TRANSPORTATION FOR MASSACHUSETTS MEETS WITH 40 MEMBERS OF HOUSE AND SENATE TO DISCUSS FINDINGS OF LATEST “KEEPING ON TRACK” REPORT AND THE FINANCIAL STATUS OF MBTA
LEADING TRANSPORTATION ADVOCACY GROUP GIVES UPDATES DURING MBTA CAUCUS MEETING
Boston, MA, February 25, 2015 – At a MBTA Caucus Meeting yesterday hosted by chairs Sen. Pat Jehlen (D-Somerville), Sen. Jamie Eldridge (D-Acton), and Rep. Sean Garballey (D-Arlington), the Conservation Law Foundation (CLF) and MASSPIRG, members of the statewide coalition, Transportation for Massachusetts, updated lawmakers on the current state of the MBTA’s finances. Speaking to more than 40 members of the House and Senate, along with dozens of aides and staff from other offices, the presenters discussed the findings of their latest report, Keeping on Track: Our Second Progress Report on Reforming and Funding Transportation Since Passage of the Massachusetts Transportation Finance Act of 2013 and the history of the MBTA’s financial challenges.
Rafael Mares, senior attorney at CLF, highlighted that failed revenue and expense projections underlying a 2000 law passed to fund the MBTA resulted in underfunding of the transit agency over the past 15 years. He said, “The MBTA was forced to defer maintenance to balance its budget, which is the root cause of the MBTA’s failure to deliver reliable service during the successive storms that have battered the state.” Kristina Egan, Director of Transportation for Massachusetts, added, “Transportation that fails us costs us. A great city like Boston needs and deserves great public transportation. Our economy depends on it.”
The report itself — the second in a series tracking the implementation of the Transportation Finance Act of 2013 — finds that some important transportation improvements have been made across the state in the last year, although it may take time to for Massachusetts to see the full benefits. However, the amount of revenue raised in the 2013 funding bill is still not sufficient to meet the Commonwealth’s ongoing and future transportation needs or to support the state’s economy.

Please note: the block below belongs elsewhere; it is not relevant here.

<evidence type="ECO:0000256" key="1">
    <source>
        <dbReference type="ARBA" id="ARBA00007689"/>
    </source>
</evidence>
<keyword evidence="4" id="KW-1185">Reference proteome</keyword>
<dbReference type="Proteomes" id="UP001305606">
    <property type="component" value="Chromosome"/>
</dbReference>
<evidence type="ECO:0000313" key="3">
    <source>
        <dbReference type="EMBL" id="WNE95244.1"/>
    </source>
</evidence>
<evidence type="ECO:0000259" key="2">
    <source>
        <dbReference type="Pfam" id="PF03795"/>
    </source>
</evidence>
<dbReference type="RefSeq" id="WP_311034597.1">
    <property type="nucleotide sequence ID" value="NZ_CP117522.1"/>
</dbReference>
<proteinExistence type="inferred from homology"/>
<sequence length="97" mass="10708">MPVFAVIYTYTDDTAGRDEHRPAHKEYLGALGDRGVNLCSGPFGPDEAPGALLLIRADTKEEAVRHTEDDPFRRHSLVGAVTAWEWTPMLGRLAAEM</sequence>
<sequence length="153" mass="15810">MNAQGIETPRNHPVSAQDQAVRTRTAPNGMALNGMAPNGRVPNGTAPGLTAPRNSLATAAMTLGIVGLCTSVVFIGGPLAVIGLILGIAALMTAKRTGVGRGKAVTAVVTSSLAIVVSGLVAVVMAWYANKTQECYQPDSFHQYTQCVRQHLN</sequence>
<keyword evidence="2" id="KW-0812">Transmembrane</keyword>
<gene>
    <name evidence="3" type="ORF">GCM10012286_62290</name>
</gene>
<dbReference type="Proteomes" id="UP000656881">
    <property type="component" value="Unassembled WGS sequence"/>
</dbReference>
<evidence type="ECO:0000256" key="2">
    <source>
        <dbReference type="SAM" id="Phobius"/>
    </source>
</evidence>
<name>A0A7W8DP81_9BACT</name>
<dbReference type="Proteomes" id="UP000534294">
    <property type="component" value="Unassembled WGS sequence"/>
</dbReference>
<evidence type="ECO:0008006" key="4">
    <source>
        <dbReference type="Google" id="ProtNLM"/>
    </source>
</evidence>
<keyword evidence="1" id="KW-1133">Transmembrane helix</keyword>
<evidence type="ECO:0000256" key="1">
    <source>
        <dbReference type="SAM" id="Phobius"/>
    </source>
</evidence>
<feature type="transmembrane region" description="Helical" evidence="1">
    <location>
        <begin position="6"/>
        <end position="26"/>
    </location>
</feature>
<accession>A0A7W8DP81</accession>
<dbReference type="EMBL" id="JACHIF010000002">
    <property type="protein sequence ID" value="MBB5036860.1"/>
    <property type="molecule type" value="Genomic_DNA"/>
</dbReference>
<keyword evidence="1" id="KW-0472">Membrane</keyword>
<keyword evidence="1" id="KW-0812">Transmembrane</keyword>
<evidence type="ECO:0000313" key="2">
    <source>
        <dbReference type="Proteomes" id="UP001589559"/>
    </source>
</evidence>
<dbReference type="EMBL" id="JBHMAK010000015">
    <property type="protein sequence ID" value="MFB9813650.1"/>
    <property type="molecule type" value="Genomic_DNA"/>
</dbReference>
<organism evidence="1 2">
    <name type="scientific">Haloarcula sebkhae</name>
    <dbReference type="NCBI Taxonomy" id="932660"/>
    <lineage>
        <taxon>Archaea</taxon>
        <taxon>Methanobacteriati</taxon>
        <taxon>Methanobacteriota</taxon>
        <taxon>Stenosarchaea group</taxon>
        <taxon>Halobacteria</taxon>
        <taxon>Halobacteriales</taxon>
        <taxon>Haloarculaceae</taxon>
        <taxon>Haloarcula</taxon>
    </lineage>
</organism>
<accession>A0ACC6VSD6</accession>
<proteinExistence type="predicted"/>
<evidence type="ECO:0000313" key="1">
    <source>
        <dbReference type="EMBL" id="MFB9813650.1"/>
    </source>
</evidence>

The speakers reported that legislators should expect the gap between revenues and expenses to continue to widen in the coming years.
– The sales tax dedicated to the MBTA has generated over $1 billion less revenue than projected since 2002. At the same time, fuel and energy costs have increased more than anticipated. This has created years of structural deficits.
– Today, the MBTA carries a total of $5 billion in debt service, with almost one-third of this being debt the state gave to the MBTA in 2000. This has resulted in the MBTA being the most indebted transit system in the nation. Over one-fifth of the MBTA’s budget is dedicated to debt payments each year.
– The MBTA has approximate $3 billion backlog in repairs. Every year repairs are deferred ends up increasing the cost of maintenance. Without new revenues, it’s not possible for the MBTA to adequately prepare itself to provide reliable service.
– The 2013 Transportation Finance Act provided new funding for the MBTA, Regional Transit Authorities, and roads and bridges, but only provided about half the new resources needed to bring the state’s transportation system into a state of good repair.
– The need for reliable transportation continues to grow. In the next five years, between 100,000 and 300,000 riders will join today’s 1.3 million daily users of the MBTA.
Transportation for Massachusetts is a diverse coalition of Bay State organizations working together to create safe, convenient, and affordable transportation choices for everyone in Massachusetts. Our 47 members have expertise in transportation, affordable housing, social justice, public health, the environment, planning and smart growth.